The School of Architecture is one of the smaller programs in the university, and I could understand that the provost wanted to avoid trouble. But he saw the opportunity and went ahead. Thomas was available and didn’t take a lot of convincing to come.
He was practicing in Chicago, teaching a little bit, and doing Vitruvian studies. Why bother to come to Notre Dame? It has a great football team, but it was not that well-known as an architectural school.
It was not known at all as an architectural school. I never thought he’d come, but I knew he was not very happy at the University of Illinois Chicago, and it was a dead end for him as far as academia was concerned.
In fact, I thought he was in Chicago because he wanted to practice, and I didn’t think he was going to pick up and come to Notre Dame. But he made the change. And then all hell broke loose.
Yes, tell us what those first years were like. Were they less-than-smooth sailing?
Once the faculty found out that Thomas was going to change the program into a classical program, they were afraid they would get fired, since none of them were classicists. They immediately ran to the provost’s office and complained.
It was quite a rocky period. Tim O’Meara said to me a number of times, “He’s got no support except you.” I was a long-distance advisor at best. I didn’t have that much influence. I was in a position where they would listen to me, but they didn’t have to do what I said.
It was very hard for Thomas. Whenever I’d see him in that period, he would agonize about it. He’d say, “They don’t understand…” and I would say, “Thomas, you can’t expect them to! You’re not going into a group just like you. In the first place, there isn’t anyone just like you. And so we’ll just have to tough it out.”
He had such a wonderful personality. He never wavered in his strength of direction. He never wavered in his thought of what he was doing.
No, total confidence.
And he was very patient about it. People would come to him that didn’t have near the scholastic ability he had and would lecture him. He would listen and he wouldn’t argue with them. There was no shouting and fighting, at least not that I saw. I know that he got very frustrated sometimes, there is no question. Thank God for [Thomas’ wife] Marika is all can say.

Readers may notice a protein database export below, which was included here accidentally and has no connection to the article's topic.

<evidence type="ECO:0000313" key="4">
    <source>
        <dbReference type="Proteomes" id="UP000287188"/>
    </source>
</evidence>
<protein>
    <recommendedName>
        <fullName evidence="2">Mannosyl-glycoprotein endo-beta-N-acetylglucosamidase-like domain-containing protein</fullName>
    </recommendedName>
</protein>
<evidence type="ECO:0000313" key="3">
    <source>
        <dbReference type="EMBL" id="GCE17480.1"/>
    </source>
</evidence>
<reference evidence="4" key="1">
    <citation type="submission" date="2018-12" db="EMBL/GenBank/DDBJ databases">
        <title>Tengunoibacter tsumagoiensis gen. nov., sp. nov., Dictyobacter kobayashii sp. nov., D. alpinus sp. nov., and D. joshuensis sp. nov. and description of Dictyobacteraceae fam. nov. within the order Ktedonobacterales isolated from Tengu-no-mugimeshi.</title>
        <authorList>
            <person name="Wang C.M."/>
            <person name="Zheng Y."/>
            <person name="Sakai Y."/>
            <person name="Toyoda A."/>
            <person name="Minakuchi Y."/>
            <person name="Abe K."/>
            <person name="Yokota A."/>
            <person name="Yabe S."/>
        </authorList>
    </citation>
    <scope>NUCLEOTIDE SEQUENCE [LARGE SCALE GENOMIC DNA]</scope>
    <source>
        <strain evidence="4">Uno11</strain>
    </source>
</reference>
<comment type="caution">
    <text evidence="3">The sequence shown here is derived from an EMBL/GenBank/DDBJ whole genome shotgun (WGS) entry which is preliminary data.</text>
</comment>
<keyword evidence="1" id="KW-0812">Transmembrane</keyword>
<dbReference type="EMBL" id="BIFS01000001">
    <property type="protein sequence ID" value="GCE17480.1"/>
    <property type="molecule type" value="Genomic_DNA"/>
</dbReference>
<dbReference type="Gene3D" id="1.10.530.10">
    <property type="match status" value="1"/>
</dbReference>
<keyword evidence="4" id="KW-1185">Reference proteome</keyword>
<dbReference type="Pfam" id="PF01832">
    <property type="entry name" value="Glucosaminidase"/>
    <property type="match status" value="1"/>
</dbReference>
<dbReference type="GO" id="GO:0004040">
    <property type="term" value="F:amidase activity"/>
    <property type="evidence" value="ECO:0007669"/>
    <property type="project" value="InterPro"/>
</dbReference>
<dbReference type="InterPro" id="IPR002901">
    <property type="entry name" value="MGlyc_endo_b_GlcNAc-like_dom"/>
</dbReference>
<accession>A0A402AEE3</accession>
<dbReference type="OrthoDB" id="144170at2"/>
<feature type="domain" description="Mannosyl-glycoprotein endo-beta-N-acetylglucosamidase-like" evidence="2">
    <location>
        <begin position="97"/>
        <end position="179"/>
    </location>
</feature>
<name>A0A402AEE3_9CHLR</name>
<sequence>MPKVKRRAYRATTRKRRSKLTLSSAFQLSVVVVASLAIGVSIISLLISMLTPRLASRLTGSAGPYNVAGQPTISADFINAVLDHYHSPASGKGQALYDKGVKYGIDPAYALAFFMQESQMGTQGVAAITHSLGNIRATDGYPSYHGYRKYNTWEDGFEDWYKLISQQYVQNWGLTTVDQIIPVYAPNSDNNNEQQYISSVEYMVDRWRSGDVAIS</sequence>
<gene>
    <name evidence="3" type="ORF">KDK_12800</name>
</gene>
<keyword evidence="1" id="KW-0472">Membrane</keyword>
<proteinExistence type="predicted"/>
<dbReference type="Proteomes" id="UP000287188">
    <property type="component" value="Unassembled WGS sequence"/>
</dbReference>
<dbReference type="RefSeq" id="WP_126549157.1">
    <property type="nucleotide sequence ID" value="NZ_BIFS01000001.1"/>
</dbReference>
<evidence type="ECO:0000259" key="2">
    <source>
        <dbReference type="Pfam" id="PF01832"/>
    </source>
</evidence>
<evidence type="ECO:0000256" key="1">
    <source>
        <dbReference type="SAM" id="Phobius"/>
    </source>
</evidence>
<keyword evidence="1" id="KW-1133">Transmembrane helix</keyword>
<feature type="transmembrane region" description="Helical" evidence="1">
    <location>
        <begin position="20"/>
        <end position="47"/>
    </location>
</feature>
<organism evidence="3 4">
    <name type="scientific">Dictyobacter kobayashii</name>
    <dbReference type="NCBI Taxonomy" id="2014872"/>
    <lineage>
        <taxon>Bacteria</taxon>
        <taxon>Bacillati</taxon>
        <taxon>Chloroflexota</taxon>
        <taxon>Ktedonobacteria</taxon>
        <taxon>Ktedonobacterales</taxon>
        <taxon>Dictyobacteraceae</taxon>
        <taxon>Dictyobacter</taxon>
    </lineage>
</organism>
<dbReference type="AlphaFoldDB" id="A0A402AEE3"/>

Oh yes, Marika Smith was a stalwart supporter and inspiration.
When he needed calming down, she knew it. She totally supported him but kept him out of trouble. None of us, in anything we do, can do it alone.
He needed support and started hiring people like you. He was so relieved when you came and backed him up in firmly establishing the classical program.
Some students went to the provost saying that the classical program was not why they came to Notre Dame. There was no classical school in the country at the time. Notre Dame was unique.
The international style permeated the whole world. It would be easy to take an individual like Thomas and put him aside and say he doesn’t count, and that is the way he was dismissed by many. At Notre Dame, there was a risk that somebody was going to come along and say, “The battle’s not worth it, get rid of him. We’re hearing complaints from the students, bad things from the faculty, and we’re not going to put up with it.” Thomas knew that and he didn’t waver.
It was a challenging time for about five years. After losing Thomas last June, a lot of alumni wrote wonderful things about Thomas. One of the classes that had been the most vehemently against him were some of the most appreciative. Looking back, they saw how kind he was, how much he cared, and how he respected them, even though they were strongly against the classical program.
The problem was nobody recognized it at the time. One of the things that helped, though it took a few years, was that every student that graduated got a job. When that started happening, the administration took notice. And when the other trustees heard about the success of employment, everyone said, “Something must be good about it.”
I remember in a faculty meeting there was a report of a Notre Dame alumnus who told one of the faculty, “I will never hire a Notre Dame grad.” Why not? “Because of the classical program, it makes them unusable, they can’t work for me. They will be terrible.” I heard a couple years later she hired one of the grads and said, “My mind is totally changed. That was the best person I’ve ever hired. I want to keep hiring Notre Dame grads.”
I heard from many of the firms who hired Notre Dame people, and I would ask how the students were doing. They’d say, “The students are terrific. They can think, they’re productive from day one, unlike other new hires who require about a year of training in our office.”
That’s great. The Rome program is a strength, the classical discipline is a strength, and I think of our program as being fairly practical. That is, even though it’s a design school, we do care about bricks and mortar, sizes of things, and how people actually live. Do you think that’s the kind of thing our students are good at?